The Cave and the Church: Writing on Walls

A wall with pictures like the cave art of Lascaux, and a council worker removing the graffiti with a steam cleaner.

What started this line of thought was my recent post about prehistoric cave art. Neurologist Oliver Sacks has suggested that perhaps some cave art was inspired by visual hallucinations resulting from by sight loss.

This is just one of a number of theories. Others include

  • the artists had consumed hallucinogenic substances
  • the paintings are sympathetic magic: for example, by painting a wild horse being speared the artists may have hoped to make that come true
  • the animals are totems, depictions of the spirit ancestors of the tribe
  • the paintings are part of religious ritual, like animal gods in ancient Egypt
  • the paintings are shamanistic and the artists had danced themselves into an altered state of consciousness.

These have all been seriously proposed and I take them seriously. But I’m skeptical. I just don’t think we have enough evidence to believe them or that we need such complex explanations. We ought to accept the simplest one that fits the given facts and here I would go for cave paintings being a mixture of story and decoration. In fact they remind me of graffiti.

In the part of the world where I live there are many ancient churches built of a very soft limestone,  easy to scratch pictures on. And if you visit these churches you often find graffiti. Other old buildings worldwide have graffiti of course, but I just happen to know more about this graffiti because I was once a sort of collector of it.

This medieval church graffiti is partly what people wanted to say something about: an earthquake, the Black Death, St Paul’s cathedral London before the Great Fire, their relationships

Barbara filia Barbara est’ (‘Young Barbara is a barbarian’)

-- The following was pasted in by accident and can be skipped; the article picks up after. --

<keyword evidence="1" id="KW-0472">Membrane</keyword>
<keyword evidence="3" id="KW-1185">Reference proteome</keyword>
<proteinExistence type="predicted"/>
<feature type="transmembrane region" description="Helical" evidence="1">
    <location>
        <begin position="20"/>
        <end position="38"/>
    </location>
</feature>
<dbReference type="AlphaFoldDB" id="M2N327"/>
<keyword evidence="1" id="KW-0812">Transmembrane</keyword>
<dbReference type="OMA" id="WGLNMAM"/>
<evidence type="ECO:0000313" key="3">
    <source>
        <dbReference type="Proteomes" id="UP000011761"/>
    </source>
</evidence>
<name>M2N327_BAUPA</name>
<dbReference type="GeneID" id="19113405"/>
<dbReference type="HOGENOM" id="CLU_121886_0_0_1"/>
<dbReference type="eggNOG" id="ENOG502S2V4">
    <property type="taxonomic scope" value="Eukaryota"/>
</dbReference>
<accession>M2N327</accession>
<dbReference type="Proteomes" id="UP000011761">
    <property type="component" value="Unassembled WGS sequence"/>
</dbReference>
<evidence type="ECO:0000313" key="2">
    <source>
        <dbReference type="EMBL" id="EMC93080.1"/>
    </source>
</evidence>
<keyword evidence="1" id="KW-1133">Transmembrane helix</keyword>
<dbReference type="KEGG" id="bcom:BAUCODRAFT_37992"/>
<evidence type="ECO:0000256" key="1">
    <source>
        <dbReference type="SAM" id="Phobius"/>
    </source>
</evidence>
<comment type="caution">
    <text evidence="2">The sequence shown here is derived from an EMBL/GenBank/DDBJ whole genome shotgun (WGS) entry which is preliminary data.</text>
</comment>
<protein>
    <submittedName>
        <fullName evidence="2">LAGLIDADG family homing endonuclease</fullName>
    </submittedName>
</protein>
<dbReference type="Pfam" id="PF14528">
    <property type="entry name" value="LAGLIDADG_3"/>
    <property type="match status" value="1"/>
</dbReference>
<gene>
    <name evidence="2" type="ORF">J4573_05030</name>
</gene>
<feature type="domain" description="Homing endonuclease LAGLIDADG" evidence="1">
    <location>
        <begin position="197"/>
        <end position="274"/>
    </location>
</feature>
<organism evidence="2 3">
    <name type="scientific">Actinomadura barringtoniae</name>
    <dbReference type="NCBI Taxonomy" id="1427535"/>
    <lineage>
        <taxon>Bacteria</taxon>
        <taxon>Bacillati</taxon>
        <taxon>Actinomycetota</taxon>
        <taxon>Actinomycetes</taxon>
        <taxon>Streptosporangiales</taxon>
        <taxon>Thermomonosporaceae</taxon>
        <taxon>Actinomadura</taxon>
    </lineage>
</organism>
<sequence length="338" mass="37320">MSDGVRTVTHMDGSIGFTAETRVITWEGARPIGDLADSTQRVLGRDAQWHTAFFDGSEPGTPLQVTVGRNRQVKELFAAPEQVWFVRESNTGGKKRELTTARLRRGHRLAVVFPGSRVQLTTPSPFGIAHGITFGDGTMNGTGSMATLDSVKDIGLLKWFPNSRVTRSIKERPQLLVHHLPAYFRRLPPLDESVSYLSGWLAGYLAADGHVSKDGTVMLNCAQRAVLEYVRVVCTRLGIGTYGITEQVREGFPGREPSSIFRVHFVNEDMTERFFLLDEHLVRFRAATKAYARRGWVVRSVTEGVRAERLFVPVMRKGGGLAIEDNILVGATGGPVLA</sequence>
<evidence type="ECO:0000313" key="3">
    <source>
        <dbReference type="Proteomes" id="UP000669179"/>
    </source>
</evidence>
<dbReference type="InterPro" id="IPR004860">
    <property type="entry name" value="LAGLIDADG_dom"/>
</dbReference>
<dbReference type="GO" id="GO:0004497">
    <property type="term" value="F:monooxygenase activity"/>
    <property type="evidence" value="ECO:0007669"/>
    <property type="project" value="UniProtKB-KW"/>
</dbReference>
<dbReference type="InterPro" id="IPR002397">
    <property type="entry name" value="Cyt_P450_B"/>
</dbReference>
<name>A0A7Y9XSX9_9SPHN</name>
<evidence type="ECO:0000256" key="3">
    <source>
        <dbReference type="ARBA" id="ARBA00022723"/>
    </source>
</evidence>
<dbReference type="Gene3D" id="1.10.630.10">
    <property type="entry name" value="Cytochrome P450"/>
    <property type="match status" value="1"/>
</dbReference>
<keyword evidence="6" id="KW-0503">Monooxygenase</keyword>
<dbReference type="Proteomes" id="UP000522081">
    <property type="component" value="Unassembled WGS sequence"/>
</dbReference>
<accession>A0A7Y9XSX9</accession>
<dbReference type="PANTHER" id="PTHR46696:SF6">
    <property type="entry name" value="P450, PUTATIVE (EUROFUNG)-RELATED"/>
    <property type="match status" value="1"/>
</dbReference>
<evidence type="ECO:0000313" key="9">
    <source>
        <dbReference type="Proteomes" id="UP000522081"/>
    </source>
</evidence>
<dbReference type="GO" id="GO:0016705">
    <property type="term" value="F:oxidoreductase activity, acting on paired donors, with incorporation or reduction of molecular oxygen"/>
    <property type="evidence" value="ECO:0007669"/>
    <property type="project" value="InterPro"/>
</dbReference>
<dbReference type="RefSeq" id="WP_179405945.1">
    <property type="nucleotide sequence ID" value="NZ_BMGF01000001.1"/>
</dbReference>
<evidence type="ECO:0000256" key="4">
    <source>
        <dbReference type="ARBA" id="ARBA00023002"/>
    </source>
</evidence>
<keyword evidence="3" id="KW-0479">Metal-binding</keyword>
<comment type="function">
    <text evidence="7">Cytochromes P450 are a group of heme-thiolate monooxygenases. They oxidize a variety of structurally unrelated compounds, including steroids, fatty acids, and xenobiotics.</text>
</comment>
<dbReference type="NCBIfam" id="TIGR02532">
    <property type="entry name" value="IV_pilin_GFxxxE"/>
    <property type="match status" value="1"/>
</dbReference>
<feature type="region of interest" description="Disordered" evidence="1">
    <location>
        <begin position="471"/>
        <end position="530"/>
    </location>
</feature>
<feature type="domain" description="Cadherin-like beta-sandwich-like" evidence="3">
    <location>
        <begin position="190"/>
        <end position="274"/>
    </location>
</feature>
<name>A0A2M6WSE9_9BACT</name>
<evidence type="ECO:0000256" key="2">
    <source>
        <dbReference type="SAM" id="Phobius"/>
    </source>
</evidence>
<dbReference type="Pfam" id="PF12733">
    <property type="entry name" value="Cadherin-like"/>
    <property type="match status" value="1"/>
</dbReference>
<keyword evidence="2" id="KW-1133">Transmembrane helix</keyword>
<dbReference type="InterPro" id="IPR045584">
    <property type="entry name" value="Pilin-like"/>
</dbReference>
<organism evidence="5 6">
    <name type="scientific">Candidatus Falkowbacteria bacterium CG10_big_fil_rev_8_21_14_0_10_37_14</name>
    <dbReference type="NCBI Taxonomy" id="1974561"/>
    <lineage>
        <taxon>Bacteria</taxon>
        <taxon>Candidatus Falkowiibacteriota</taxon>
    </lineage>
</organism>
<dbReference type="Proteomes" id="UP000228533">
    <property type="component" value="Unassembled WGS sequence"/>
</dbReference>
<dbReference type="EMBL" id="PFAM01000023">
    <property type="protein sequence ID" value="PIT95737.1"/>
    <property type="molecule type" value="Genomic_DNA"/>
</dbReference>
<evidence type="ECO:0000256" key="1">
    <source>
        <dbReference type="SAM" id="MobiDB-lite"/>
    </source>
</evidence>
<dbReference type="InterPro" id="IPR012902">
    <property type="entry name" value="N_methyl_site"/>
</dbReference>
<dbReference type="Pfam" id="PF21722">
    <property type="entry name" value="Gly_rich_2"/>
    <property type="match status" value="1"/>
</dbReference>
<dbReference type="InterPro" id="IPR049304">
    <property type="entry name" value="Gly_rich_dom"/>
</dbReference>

And it’s partly geometric decoration. The church masons must have got bored from time to time, maybe during meal breaks, and they had their tools handy. So they drew patterns on the masonry. Here’s a motif found almost everywhere.

A circle and six equals surrounding circles make a pattern the displays a six-petalled daisy wheel.

It’s been claimed this is a talisman against the evil eye: word apotropaic as it’s called. But if you’ve ever had a pair of compasses, a sheet of paper, and an idle moment then I bet you’ve drawn this daisy wheel and never thought of the evil eye. So I’m not convinced about this either.

A deeper question though, and one that does hint at a neurological connection, is why we find decorations appealing. Does our visual system have geometry built in?

 

Credit

The spray cleaning graffito is by Banksy and was originally on a wall in Leake Street London. The image is from Bootic, where ironically you can buy a canvas print of the wall to hang on your wall.

http://www.bootic.com/icanvas-art/arts-and-entertainment/hobbies-and-creative-arts/artwork/paintings/cave-painting-by-banksy

 

 

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About partialinsight

One evening I had a stroke. Half my sight vanished overnight. Adapting made me grasp how amazing the visual system and brain are. It also taught me to understand disability completely differently and I'm grateful for the lesson.
This entry was posted in Art and vision, Stroke, Disability, Cognition, The brain and visual perception, Uncategorized and tagged , , , , , , , , , , , , , , . Bookmark the permalink.

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